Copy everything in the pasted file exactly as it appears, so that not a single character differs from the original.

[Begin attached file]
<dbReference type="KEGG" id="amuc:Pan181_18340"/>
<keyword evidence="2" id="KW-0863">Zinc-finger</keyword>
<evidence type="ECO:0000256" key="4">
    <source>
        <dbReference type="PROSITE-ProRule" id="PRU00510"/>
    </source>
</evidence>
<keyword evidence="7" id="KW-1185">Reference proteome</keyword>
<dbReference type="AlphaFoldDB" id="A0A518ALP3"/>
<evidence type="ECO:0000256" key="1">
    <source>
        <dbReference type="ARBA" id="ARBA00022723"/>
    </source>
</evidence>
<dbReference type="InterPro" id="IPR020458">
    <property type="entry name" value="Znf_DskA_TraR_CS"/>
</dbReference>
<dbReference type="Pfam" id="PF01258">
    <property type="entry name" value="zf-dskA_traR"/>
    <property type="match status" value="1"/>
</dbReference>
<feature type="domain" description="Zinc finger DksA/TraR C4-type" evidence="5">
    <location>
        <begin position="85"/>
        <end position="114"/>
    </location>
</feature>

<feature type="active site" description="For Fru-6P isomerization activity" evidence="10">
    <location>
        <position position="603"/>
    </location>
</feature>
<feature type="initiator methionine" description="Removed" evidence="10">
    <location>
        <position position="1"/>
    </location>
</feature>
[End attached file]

<dbReference type="KEGG" id="amuc:Pan181_18340"/>
<keyword evidence="2" id="KW-0863">Zinc-finger</keyword>
<evidence type="ECO:0000256" key="4">
    <source>
        <dbReference type="PROSITE-ProRule" id="PRU00510"/>
    </source>
</evidence>
<keyword evidence="7" id="KW-1185">Reference proteome</keyword>
<dbReference type="AlphaFoldDB" id="A0A518ALP3"/>
<evidence type="ECO:0000256" key="1">
    <source>
        <dbReference type="ARBA" id="ARBA00022723"/>
    </source>
</evidence>
<dbReference type="InterPro" id="IPR020458">
    <property type="entry name" value="Znf_DskA_TraR_CS"/>
</dbReference>
<dbReference type="Pfam" id="PF01258">
    <property type="entry name" value="zf-dskA_traR"/>
    <property type="match status" value="1"/>
</dbReference>
<feature type="domain" description="Zinc finger DksA/TraR C4-type" evidence="5">
    <location>
        <begin position="85"/>
        <end position="114"/>
    </location>
</feature>

<feature type="active site" description="For Fru-6P isomerization activity" evidence="10">
    <location>
        <position position="603"/>
    </location>
</feature>
<feature type="initiator methionine" description="Removed" evidence="10">
    <location>
        <position position="1"/>
    </location>
</feature>